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Building real time applications for any client with Azure Mobile Services & Pusher

Azure Mobile Services is definitely one of the coolest technologies in the Azure family. One of the issues however, has been that it only has client libraries for Windows 8, iOS and Android, making it a bit more difficult for developers targeting other platforms (also web browsers!) to take advantage of its capabilities.

A while ago, I blogged about how to work around that – by using ZUMO REST API. However, you still didn’t have access to one of the nicest features of ZUMO for mobile devices – and that is push notifications. That changed recently, when ZUMO announced a partnership with Pusher, to provide push notifications for virtually any client.

Additionally, the team recently released another cool feature – scheduled tasks (cron jobs). Let’s see how you can use it all together to quickly build a realtime service.

More after the jump.

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Using existing database with Azure Mobile Services

One of the topics we like to come back to on this blog is Azure Mobile Services (ZUMO) – and rightfully so, because that’s a terrific service, capable of smoothly fueling your application’s backend in a hassle-free and scalable manner.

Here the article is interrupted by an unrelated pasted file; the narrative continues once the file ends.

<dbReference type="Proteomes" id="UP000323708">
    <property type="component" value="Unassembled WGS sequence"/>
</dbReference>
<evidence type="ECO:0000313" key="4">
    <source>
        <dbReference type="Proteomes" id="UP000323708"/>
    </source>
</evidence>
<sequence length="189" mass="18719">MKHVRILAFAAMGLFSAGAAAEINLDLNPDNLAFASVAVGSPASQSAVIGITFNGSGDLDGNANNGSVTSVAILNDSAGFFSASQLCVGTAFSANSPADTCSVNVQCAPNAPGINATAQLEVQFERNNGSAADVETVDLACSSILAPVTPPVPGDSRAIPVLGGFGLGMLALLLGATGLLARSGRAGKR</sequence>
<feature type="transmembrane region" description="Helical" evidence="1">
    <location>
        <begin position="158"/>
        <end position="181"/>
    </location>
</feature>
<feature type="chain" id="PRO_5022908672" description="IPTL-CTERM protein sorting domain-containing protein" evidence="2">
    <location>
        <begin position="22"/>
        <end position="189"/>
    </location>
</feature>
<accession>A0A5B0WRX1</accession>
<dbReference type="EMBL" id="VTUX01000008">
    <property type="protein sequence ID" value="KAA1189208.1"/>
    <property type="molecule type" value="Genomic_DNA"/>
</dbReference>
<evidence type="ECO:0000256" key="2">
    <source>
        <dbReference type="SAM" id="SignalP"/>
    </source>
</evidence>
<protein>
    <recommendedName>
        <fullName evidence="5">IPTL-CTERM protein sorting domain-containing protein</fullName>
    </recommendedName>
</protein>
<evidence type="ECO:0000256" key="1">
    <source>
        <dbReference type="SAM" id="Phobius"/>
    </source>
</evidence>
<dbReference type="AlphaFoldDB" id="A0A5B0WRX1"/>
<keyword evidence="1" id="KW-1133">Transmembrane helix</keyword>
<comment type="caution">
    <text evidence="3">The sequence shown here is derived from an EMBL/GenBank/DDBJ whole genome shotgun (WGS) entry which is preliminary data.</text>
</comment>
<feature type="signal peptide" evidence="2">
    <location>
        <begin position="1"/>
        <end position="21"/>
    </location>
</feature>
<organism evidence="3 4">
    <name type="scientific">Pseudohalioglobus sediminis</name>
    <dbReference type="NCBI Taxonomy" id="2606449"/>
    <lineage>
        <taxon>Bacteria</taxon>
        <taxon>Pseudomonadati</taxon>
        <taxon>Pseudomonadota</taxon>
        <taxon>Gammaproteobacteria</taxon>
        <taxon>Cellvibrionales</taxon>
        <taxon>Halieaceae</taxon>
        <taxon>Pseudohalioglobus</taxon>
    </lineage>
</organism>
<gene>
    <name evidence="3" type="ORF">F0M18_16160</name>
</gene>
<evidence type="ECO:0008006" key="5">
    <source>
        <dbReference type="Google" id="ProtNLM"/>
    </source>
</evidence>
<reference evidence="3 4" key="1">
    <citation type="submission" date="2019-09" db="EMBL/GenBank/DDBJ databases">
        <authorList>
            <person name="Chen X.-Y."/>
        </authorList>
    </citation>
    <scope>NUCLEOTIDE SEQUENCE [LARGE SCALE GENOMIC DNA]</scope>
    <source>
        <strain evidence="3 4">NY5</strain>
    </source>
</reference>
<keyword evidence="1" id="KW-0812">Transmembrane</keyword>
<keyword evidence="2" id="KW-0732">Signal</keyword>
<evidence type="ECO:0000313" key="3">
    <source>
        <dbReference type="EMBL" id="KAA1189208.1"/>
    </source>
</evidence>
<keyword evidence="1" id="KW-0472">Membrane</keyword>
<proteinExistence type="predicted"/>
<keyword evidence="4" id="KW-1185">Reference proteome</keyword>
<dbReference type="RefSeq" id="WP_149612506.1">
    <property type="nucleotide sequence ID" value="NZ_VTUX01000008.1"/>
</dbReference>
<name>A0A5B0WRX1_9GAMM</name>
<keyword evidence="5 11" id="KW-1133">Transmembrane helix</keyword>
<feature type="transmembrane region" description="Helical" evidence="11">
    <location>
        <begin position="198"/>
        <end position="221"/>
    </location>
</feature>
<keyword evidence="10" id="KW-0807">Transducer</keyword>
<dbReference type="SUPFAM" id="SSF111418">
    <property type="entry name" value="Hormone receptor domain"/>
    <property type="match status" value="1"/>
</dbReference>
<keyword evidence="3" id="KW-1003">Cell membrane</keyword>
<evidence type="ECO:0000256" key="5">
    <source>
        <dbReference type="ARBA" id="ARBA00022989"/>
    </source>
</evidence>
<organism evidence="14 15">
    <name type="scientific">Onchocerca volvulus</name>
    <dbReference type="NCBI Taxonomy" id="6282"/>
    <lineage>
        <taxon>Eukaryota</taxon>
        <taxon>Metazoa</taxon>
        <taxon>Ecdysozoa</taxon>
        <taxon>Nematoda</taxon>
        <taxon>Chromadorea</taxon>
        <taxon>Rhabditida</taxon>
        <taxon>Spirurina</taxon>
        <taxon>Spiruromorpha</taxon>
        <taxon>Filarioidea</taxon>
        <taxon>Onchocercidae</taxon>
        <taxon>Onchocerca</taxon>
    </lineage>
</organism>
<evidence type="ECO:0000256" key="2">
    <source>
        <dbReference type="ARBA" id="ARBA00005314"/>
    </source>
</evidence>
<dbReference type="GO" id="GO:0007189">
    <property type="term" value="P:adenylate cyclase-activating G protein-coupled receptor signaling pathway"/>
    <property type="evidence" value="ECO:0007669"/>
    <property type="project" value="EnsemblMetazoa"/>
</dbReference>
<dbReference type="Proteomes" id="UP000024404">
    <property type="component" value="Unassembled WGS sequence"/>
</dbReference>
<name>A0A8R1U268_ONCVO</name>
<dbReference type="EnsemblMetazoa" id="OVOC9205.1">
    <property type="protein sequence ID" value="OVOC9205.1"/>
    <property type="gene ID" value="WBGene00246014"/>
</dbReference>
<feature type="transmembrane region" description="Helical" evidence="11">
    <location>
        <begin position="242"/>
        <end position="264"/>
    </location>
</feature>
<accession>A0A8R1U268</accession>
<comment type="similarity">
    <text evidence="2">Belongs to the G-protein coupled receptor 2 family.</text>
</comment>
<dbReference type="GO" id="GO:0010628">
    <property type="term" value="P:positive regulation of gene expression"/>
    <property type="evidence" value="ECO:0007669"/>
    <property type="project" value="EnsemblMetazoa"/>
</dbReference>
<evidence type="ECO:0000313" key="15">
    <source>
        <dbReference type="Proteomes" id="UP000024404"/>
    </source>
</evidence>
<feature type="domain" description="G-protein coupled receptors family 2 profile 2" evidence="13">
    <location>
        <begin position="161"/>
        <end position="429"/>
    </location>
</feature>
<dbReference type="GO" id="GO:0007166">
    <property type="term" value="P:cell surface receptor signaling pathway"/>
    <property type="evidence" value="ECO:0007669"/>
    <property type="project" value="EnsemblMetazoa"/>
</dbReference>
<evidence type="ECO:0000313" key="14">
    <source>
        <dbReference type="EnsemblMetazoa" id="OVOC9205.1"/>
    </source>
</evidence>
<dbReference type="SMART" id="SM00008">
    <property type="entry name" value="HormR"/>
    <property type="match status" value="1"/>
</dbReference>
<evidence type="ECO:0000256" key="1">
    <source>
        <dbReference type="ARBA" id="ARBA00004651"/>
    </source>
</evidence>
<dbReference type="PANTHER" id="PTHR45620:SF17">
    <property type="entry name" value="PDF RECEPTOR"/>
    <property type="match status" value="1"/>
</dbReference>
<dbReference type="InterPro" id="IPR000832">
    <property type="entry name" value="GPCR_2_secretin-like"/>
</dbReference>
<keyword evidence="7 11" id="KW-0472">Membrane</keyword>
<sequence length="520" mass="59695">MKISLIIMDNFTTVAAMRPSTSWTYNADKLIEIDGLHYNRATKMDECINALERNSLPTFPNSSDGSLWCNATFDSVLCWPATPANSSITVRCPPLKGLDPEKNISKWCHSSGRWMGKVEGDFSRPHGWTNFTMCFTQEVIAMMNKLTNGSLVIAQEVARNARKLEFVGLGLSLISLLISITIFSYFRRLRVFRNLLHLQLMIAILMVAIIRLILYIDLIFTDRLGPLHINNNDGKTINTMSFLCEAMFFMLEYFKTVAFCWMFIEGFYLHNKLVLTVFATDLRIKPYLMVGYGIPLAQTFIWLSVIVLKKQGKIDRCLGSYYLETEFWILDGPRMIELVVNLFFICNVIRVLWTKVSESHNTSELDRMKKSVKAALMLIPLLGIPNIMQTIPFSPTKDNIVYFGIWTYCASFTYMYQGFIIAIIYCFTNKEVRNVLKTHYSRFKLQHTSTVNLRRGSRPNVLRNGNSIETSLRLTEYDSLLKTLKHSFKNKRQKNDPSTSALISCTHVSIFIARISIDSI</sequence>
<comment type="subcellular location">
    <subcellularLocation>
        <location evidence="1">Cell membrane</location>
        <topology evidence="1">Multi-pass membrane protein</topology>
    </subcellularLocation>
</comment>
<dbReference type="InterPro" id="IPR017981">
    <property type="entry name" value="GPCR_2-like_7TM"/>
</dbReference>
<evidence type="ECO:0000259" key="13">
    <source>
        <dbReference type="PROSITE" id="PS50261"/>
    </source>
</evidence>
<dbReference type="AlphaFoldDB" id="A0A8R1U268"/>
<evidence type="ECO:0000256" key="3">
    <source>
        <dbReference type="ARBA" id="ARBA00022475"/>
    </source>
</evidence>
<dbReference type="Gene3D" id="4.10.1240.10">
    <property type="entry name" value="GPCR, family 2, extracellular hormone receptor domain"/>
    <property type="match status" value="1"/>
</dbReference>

One thing you might have noticed about ZUMO though, is that pretty much all the online tutorials and materials related to it will show you how to work with it from scratch. One of the unknown facts about it, is that, with some slight modifications, you can actually plug in your existing SQL Server (or rather SQL Azure) database (provided you have earlier migrated it to Windows Azure of course), and serve it for your application utilizing the power of Azure Mobile Services.

Let’s a have a look at how you’d configure that.

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Send text messages (SMS) from Web API using Azure Mobile Services

Few weeks ago, I blogged about using Azure Mobile Services in your Web API applications and I think I managed to convince some of you that ZUMO with its REST-style API is really useful and super easy to work with.